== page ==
What are you doing here?”
9 At that place he came to a cave and spent the night there. Then the word of the Lord came to him, saying, “What are you doing here, Elijah?” 10 He answered, “I have been very zealous for the Lord, the God of hosts, for the Israelites have forsaken your covenant, thrown down your altars, and killed your prophets with the sword. I alone am left, and they are seeking my life, to take it away.” 11 He said, “Go out and stand on the mountain before the Lord, for the Lord is about to pass by.” Now there was a great wind, so strong that it was splitting mountains and breaking rocks in pieces before the Lord, but the Lord was not in the wind, and after the wind an earthquake, but the Lord was not in the earthquake, 12 and after the earthquake a fire, but the Lord was not in the fire, and after the fire a sound of sheer silence. 13 When Elijah heard it, he wrapped his face in his mantle and went out and stood at the entrance of the cave. Then there came a voice to him that said, “What are you doing here, Elijah?” 14 He answered, “I have been very zealous for the Lord, the God of hosts, for the Israelites have forsaken your covenant, thrown down your altars, and killed your prophets with the sword. I alone am left, and they are seeking my life, to take it away.” 15 Then the Lord said to him, “Go, return on your way to the wilderness of Damascus; when you arrive, you shall anoint Hazael as king over Aram. 1 Kings 19: 9-15a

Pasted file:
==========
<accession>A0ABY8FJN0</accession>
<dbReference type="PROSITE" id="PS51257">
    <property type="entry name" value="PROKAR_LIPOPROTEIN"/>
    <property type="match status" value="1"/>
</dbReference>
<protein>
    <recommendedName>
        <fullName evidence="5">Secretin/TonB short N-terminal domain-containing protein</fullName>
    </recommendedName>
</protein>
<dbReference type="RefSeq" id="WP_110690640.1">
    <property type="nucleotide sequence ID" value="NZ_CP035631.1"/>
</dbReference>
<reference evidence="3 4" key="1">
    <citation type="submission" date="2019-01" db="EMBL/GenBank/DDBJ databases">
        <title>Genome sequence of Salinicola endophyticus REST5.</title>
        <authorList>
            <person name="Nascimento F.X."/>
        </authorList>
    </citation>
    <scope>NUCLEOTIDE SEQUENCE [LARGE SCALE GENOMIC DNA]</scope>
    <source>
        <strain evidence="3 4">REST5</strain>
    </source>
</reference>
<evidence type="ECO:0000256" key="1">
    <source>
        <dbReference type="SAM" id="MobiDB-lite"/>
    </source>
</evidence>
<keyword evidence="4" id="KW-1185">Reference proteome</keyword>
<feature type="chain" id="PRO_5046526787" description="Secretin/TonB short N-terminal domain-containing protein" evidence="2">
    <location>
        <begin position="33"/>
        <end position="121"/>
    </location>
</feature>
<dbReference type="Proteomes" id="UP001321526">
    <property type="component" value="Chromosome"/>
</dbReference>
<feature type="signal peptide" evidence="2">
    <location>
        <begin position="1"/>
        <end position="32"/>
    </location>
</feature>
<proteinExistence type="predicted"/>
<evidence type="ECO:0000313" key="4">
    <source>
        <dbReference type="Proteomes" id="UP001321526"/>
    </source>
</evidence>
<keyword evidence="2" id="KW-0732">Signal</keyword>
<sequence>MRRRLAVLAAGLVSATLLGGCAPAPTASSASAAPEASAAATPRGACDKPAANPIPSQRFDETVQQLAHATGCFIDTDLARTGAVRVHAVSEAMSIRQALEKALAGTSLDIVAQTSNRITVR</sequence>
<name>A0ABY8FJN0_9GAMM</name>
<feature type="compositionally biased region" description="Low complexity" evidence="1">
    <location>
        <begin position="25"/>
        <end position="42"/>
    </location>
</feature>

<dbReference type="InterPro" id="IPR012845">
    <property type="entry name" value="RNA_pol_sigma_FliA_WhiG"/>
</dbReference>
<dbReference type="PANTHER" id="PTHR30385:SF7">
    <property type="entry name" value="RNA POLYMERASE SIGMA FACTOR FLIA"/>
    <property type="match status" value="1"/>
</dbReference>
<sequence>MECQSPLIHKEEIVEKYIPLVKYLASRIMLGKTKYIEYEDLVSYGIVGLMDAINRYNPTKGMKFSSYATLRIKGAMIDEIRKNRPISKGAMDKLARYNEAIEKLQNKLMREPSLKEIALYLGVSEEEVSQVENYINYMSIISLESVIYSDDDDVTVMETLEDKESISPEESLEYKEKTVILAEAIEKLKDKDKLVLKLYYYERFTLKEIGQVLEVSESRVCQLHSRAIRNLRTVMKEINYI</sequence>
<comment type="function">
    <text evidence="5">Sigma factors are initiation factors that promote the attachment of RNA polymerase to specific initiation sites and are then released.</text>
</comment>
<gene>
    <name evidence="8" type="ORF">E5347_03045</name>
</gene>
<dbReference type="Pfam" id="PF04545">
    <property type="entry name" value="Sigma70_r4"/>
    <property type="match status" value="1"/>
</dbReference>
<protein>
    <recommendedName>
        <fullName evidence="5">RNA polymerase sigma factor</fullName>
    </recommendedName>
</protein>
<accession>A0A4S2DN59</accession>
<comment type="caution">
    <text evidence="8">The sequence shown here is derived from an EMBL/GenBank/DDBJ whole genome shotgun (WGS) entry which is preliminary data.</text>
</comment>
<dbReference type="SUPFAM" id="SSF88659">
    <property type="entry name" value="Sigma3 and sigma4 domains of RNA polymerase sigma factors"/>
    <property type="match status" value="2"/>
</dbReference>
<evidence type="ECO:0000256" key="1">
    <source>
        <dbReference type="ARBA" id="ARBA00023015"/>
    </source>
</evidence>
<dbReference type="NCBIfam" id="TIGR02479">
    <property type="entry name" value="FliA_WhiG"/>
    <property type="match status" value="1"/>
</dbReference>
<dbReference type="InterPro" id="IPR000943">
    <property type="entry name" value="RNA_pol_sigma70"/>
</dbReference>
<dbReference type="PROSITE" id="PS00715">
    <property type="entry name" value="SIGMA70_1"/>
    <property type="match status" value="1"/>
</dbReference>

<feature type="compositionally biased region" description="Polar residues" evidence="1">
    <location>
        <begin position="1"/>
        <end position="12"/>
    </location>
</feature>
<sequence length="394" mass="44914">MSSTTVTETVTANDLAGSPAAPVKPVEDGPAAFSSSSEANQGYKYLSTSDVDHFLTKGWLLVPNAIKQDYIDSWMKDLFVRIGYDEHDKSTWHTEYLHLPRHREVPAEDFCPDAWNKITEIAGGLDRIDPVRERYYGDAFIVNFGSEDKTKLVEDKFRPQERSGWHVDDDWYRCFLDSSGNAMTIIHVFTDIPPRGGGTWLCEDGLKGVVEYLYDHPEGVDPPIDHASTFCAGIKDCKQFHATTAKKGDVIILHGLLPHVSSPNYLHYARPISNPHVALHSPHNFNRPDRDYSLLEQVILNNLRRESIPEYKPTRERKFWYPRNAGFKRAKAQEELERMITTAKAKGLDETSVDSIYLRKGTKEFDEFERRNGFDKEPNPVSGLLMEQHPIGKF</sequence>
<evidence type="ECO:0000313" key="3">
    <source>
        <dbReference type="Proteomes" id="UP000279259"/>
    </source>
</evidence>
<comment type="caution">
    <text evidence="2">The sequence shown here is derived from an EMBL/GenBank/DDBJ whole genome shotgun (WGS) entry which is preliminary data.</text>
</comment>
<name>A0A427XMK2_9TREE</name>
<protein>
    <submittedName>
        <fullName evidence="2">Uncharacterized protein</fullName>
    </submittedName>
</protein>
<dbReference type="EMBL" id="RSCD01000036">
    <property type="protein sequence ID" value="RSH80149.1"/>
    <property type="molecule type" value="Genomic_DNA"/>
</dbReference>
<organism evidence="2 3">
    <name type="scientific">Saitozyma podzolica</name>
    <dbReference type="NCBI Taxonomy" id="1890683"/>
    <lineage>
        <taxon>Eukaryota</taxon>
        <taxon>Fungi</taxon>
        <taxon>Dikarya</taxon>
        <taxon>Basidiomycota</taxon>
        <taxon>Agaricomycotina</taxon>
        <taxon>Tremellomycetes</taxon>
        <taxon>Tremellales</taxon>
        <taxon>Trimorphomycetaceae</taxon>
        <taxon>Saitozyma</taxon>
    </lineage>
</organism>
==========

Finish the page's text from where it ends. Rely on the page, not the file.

Many years ago, while in a former congregation, we were faced with a polarizing decision whether to build a new modern church or stay in an older limited building with a second floor sanctuary. I had purposely avoided entering the debate for quite some time because to do so would have opened me up to hard feelings and scorn from the opposing side.
One Sunday, during this time, the appointed Old Testament Lesson of the day was this text from 1 Kings. I had an overwhelming sense that God was using this text to speak directly to me and ask, “Why are you sitting here when there is so much to be done?” Certainly, for Elijah there was the risk of vulnerability outside that cave just as leaving my cave opened me up for possible difficulty, but I believe that is just where God chose Elijah and me to be. To keep this story short, I will say I went on to be appointed chairperson of the building committee. This was certainly no easy task as the opposition was very strong and many decisions hurt feelings and caused pain. In retrospect I see I really had no other option than to leave the comfort and safety my cave offered as there was much needed work to be done. This text should speak to all of us constantly as God is always asking each of us "What are you doing here, Elijah?" There is so much work that needs done in the world to have any of us sitting in our respective caves. Yes, leaving our cave may probably make us uncomfortable and possibly sometimes vulnerable but our mission is outside.
The people of Grace share their favorite bible stories for the 2023 Lenten Devotional: I Love to Tell the Story. Each day's devotional will be automatically posted so come back daily after 7 am for a new reflection.